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Avisail Garcia can make White Sox’ decision on future a tough one

Avail Garcia circles the bases after hitting a two-run home run against the Charlotte Knights. (Jeff Siner/The Charlotte Observer via AP)

Right fielder Avisail Garcia has a pretty good answer.

“Why not? I’m 26 years old,’’ he said.

The question? Is Garcia part of the White Sox’ future, a promising one with a stash of top-notch prospects knocking at the door in a rebuild plan that figures to blossom in one, two or maybe three years.

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The Sox are deep in high-end prospects and especially deep in the outfield with “can’t-miss” corner outfielder Eloy Jimenez, 21; center fielder Luis Robert, 20; and ­Micker Adolfo, 21, who owns the best arm in the organization, according to Baseball America.

All three were invited to major-league camp in spring training, and there’s some depth behind them, too.

That quality and depth, plus having only one good year to go on, is why Garcia is more “maybe” than “definite” where his Sox future is concerned, even though he blossomed as a hitter, improved defensively and established himself as a hardworking, hustling (the Rick Renteria benching for not running out a grounder notwithstanding) good clubhouse guy in 2017.

Garcia made the All-Star team with a strong first half, and a popular reaction was, “Nice, but can he sustain that in the second half?”

He answered by finishing with a .330 batting average, third in the majors behind Jose Altuve (.346) and Charlie Blackmon (.331) and the highest by a Sox player since Frank Thomas won the 1997 batting title with a .347 average.

“I mean, they can think whatever they want to,’’ said Garcia, who tuned up for Thursday’s season opener by hitting a long home run to left and a single in two plate appearances against the Sox’ Class AAA Charlotte team in an exhibition game Monday after batting .364/.379/.564 with a homer, eight doubles and 10 RBI in 58 plate appearances in spring training. “I’m always confident, and I believe in myself.’’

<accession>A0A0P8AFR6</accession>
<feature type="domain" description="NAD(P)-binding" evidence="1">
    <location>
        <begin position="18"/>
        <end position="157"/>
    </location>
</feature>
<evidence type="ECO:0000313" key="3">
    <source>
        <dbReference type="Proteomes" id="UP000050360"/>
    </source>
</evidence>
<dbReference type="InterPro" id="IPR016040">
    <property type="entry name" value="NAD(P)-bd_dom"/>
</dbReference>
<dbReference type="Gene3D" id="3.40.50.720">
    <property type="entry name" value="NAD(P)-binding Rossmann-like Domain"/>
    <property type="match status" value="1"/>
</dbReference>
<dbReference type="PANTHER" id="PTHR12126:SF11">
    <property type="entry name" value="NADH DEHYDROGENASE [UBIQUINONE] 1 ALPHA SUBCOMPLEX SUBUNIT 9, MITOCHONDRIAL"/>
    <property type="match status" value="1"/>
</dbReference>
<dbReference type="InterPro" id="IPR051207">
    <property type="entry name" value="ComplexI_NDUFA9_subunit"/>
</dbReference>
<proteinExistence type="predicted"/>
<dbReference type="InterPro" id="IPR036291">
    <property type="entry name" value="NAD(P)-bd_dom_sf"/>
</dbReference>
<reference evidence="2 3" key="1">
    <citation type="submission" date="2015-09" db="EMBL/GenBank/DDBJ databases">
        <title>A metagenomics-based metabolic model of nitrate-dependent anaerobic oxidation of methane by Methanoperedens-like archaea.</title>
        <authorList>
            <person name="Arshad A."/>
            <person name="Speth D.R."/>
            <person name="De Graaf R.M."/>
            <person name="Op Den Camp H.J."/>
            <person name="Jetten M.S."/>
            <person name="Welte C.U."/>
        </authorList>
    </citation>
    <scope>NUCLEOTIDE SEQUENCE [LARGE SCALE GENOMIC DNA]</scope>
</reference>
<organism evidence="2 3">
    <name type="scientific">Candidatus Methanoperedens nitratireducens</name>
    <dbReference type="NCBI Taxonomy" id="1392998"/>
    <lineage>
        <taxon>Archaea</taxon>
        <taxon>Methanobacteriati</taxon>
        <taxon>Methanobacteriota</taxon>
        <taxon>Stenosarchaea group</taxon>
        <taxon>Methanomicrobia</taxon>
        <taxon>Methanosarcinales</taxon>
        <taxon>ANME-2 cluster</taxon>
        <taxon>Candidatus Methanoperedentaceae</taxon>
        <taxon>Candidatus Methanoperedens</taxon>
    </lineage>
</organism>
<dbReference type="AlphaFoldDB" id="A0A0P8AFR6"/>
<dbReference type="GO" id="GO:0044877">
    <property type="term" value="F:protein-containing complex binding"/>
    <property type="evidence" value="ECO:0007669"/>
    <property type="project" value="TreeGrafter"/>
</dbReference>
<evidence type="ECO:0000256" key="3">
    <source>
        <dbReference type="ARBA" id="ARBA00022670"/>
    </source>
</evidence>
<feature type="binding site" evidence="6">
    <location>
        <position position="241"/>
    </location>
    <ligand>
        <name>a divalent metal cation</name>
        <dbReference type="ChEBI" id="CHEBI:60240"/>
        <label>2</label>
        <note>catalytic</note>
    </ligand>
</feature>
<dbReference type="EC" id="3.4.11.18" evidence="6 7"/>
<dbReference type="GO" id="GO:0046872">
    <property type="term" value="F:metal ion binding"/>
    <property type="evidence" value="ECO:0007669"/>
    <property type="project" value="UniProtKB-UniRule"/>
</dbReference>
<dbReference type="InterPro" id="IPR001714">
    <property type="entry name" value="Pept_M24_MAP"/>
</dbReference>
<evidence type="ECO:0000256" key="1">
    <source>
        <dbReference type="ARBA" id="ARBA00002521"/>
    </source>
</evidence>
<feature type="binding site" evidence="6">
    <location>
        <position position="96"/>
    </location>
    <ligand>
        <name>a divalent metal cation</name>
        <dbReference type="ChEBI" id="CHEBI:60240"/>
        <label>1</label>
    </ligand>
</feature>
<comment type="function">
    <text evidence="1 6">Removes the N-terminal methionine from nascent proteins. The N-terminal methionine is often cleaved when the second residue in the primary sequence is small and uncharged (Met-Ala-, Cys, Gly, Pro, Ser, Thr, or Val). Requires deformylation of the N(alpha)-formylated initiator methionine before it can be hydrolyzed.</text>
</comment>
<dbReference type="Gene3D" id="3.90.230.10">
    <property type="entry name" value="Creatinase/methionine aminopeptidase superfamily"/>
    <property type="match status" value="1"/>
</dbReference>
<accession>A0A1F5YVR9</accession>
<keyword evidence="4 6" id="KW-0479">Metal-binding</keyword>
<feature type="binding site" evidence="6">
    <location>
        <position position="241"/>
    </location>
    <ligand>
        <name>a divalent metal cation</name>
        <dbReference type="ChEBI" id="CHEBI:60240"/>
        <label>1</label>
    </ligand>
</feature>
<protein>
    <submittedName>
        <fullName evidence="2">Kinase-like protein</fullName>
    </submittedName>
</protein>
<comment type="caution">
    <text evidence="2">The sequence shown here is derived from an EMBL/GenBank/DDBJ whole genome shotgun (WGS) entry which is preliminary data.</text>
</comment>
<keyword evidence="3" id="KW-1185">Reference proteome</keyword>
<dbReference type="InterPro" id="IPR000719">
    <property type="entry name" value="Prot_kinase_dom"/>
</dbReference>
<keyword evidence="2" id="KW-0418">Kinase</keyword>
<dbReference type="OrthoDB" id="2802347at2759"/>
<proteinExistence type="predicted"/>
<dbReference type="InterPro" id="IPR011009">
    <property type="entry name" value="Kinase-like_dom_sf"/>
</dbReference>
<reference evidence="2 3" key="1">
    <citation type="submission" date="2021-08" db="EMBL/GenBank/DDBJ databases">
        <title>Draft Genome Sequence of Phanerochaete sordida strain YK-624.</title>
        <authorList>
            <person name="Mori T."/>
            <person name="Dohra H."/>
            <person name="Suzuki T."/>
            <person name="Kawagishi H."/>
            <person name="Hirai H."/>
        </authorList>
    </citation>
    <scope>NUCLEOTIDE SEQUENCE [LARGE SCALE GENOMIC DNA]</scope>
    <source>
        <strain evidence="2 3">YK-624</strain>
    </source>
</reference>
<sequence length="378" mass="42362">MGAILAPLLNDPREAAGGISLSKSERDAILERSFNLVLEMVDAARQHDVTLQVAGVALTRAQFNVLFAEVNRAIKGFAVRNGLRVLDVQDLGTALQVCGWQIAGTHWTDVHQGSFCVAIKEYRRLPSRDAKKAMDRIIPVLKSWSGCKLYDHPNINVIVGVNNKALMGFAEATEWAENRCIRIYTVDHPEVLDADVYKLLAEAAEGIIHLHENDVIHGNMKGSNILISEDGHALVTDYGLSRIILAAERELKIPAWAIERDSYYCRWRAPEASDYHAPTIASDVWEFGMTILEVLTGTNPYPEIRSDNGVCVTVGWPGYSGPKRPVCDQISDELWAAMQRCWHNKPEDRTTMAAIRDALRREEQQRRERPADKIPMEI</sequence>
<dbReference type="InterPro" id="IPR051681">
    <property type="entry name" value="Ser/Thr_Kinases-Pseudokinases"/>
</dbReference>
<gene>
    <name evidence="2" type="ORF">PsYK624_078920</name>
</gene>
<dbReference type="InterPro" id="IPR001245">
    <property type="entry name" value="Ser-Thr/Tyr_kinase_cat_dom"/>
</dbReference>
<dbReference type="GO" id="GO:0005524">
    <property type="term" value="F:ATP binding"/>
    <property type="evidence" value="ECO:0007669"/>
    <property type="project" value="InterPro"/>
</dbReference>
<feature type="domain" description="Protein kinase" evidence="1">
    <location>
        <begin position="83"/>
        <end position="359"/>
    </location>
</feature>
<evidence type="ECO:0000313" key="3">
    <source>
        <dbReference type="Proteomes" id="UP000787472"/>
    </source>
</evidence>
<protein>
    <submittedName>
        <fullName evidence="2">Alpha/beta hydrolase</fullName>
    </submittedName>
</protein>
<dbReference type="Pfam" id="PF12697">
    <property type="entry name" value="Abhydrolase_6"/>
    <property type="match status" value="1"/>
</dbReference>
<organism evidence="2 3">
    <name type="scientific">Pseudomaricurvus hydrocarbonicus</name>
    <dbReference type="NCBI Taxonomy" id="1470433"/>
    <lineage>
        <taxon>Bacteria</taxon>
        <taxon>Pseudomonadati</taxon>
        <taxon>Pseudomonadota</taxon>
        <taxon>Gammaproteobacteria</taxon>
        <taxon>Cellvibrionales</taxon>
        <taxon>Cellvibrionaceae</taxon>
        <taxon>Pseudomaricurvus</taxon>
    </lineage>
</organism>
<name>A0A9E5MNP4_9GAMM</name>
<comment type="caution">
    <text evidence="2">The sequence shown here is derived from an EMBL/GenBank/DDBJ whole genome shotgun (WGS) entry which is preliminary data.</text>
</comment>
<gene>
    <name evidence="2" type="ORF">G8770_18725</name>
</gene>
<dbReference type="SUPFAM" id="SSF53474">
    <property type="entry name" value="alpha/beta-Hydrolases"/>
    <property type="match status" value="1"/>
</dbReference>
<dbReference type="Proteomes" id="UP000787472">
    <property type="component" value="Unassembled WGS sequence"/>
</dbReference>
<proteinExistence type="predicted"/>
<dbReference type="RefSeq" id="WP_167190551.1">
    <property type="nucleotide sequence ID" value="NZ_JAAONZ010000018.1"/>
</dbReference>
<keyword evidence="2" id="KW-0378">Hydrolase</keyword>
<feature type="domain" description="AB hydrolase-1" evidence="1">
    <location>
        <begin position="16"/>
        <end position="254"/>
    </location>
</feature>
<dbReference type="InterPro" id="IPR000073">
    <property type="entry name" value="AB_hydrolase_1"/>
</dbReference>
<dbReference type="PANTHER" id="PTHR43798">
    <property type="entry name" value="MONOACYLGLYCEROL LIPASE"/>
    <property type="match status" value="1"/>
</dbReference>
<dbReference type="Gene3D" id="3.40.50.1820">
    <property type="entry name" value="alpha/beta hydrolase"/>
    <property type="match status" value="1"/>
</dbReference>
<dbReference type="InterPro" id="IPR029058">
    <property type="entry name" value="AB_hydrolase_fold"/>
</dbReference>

Skeptics cite Garcia’s .392 batting average on balls in play and his high ground-ball rate as arguments against sustaining numbers close to 2017.

But Garcia proved he can make adjustments at the plate. And he says he locked into a mindset that is sustainable.

“Focus,’’ Garcia said. “And don’t give away anything, anytime. Even in spring training. If you strike out, you have the next at-bat. There is always ‘next.’

“Sometimes we swing at bad pitches and lose focus. In baseball, there is always the next. If you strike out, there is the next at-bat. If you hit a homer, there is the next at-bat. You have to be smart, you have to be focused and you need to have a short memory.’’

Garcia’s All-Star performance is something he won’t forget, though, and it helped him win an arbitration case for $6.7 million pay for the 2018 season.

He’ll be arbitration-eligible again in 2019 before hitting free agency, and general manager Rick Hahn has been noncommittal about whether he fits in future plans. Garcia’s trade value near the midseason trade deadline or next winter might be too good to resist.

The best for all involved is that Garcia makes a decision tough by continuing to perform.

“There are reasons to be optimistic for [his performance] to continue,’’ Hahn said, citing Garcia’s adjustments to how he was pitched as well as minimizing his head movement at the plate.

Another strong year would give the front office a lot to consider.

Keep me in mind, said Garcia, who likes playing for Renteria and wants to be part of it all long-term.

“I’m young,’’ Garcia said. “It doesn’t look like it because I’ve been around here four or five years. But I am young, so why not? I like this team. Let’s see what happens.’’